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Journal Issue: Special Education for Students with Disabilities Volume 6 Number 1 Spring 1996

Special Education for Students with Disabilities: Analysis and Recommendations
Donna L. Terman Mary B. Larner Carol S. Stevenson Richard E. Behrman

Endnotes

  1. U.S. Congress, Committee on Education and Labor, Select Subcommittee on Education. Hearings. 93rd Cong., lst sess., 1973.
  2. Mills v. Board of Education, 348 F. Supp. 866 (1972).
  3. Public Law 94–142, the Education for All Handicapped Children Act, 1975.
  4. National Center for Education Statistics. 120 years of American education: A statistical portrait. T.D. Snyder, ed. Washington, DC: NCES, 1993, p. 44, Table 12.
  5. Louis Harris and Associates, Inc. The ICD survey III: A report card on special education. New York: International Center for the Disabled, 1989.
  6. Special education's special costs. The Wall Street Journal. October 20, 1993, at A14.
  7. Shapiro, J.P., Loeb, P., Bowermaster, D., et al. Separate and unequal: How special education programs are cheating our children and costing taxpayers billions each year. U.S. News and World Report. December 13, 1993, pp. 46–49, 54–56, and 60.
  8. Artiles, A., and Trent, S. Overrepresentation of minority students in special education: A continuing debate. Journal of Special Education (1994) 27:410–37.
  9. National Association of State Boards of Education. Winners all: A call for inclusive schools. The report of the NASBE Study Group on Special Education. Alexandria, VA: NASBE, October 1992.
  10. Fuchs, D., and Fuchs, L.S. Special education can work. In Issues in educational placement: Students with emotional and behavioral disorders. J.M. Kauffman, J.W. Lloyd, D.P. Hallahan, et al., eds. Hillsdale, NJ: Erlbaum, 1995.
  11. Council for Learning Disabilities. Concerns about the full inclusion of students with learning disabilities in regular education classrooms. Washington, DC: NJCLD, 1993.
  12. National Joint Committee on Learning Disabilities. A reaction to full inclusion: A reaffirmation of the right of students with learning disabilities to a continuum of services. Washington, DC: NJCLD, 1993.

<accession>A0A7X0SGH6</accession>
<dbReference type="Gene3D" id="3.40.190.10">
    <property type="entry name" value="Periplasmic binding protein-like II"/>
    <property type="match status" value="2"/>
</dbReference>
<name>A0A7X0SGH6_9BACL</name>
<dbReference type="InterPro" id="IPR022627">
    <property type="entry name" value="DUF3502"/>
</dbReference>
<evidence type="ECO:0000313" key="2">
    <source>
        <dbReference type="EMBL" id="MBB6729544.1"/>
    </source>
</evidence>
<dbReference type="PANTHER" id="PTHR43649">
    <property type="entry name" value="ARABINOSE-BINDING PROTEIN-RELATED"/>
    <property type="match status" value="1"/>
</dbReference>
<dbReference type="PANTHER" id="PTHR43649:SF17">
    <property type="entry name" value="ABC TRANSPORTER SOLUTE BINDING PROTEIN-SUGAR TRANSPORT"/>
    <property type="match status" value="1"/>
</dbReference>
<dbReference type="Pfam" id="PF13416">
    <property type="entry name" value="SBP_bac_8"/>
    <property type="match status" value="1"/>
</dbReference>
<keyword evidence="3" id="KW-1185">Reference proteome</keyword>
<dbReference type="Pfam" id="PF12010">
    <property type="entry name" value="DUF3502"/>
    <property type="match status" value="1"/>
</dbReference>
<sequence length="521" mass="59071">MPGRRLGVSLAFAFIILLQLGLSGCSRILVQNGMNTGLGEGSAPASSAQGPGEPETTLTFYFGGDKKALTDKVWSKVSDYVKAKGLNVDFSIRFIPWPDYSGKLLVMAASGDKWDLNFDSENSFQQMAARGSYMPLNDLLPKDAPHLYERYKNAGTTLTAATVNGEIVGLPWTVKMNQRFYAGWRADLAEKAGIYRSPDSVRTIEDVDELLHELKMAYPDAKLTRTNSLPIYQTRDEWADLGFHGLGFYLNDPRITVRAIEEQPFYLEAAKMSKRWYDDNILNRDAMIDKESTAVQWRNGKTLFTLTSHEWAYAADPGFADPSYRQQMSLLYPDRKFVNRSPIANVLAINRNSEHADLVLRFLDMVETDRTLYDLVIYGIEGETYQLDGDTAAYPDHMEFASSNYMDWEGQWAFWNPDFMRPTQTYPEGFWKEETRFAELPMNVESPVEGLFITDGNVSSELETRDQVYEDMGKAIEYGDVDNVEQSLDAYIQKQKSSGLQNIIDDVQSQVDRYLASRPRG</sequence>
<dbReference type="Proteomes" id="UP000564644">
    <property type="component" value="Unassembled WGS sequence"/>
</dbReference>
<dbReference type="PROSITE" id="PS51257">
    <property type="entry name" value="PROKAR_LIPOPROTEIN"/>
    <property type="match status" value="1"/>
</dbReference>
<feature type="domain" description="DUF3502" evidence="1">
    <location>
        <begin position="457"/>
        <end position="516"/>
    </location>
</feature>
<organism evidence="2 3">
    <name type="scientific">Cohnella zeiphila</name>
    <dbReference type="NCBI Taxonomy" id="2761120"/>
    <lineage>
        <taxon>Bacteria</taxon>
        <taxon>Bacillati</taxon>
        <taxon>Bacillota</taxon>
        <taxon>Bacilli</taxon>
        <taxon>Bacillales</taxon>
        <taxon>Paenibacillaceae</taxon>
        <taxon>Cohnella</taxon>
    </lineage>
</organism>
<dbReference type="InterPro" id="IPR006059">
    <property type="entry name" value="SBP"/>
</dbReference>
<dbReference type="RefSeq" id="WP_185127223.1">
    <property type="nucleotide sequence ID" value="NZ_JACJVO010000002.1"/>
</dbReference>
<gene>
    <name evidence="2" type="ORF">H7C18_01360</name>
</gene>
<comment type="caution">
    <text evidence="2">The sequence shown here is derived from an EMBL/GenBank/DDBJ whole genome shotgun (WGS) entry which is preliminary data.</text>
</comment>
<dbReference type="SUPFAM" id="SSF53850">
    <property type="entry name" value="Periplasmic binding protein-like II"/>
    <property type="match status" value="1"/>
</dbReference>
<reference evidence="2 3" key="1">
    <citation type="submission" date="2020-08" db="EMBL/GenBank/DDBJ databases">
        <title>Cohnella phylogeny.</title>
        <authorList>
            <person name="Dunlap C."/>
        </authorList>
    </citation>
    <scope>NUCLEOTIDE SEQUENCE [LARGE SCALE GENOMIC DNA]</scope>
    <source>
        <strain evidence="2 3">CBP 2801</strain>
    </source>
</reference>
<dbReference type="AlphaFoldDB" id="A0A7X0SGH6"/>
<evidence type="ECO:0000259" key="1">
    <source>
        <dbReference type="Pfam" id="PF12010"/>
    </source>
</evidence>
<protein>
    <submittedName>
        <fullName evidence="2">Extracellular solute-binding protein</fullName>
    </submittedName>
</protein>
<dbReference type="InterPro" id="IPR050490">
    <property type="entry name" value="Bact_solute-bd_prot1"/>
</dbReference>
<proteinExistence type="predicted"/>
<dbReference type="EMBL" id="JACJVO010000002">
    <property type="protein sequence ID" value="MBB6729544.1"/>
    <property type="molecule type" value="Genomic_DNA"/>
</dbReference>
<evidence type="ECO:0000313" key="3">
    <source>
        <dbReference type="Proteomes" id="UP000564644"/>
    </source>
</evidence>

13. Renick, M.J., and Harter, S. Impact of social comparisons on the developing self-perceptions of learning disabled students. Journal of Educational Psychology (1989) 81:631–38.
  14. Coleman, J.M. Self-concept and the mildly handicapped: The role of social comparisons. Journal of Special Education (1983) 17:37–45.
  15. Wagner, M. Outcomes for youths with serious emotional disturbance in secondary school and early adulthood. The Future of Children (Summer/Fall 1995) 5,2:90–112.
  16. Wagner, M., ed. The National Longitudinal Transition Study of Special Education Students: A summary of findings. Menlo Park, CA: SRI International, 1995.
  17. Wagner, M. The contributions of poverty and ethnic background to the participation of secondary school students in special education. Unpublished report to the Office of Special Education Programs, Department of Education, based on data from the National Longitudinal Transition Study of Special Education Students, 1995.
  18. Ysseldyke, J. Classification of handicapped students. In Handbook of special education, research and practice. Vol. 1: Learner characteristics and adaptive education. M. Wang, M. Reynolds, and H. Walberg, eds. Oxford: Pergamon Press, 1987, p. 253–71.
  19. Procedural safeguards under the IDEA are spelled out in the U.S. Code of Federal Regulations, Title 34, Subtitle B, Chapter III, Part 300.
  20. "Multiple disabilities" is an IDEA category for students whose educational problems are so serious that they cannot be accommodated in special education programs solely for one impairment, for example, severe mental retardation combined with blindness. This is a relatively small category, accounting for 2% of IDEA-eligible students. Many other students have disabilities in more than one area, albeit less serious.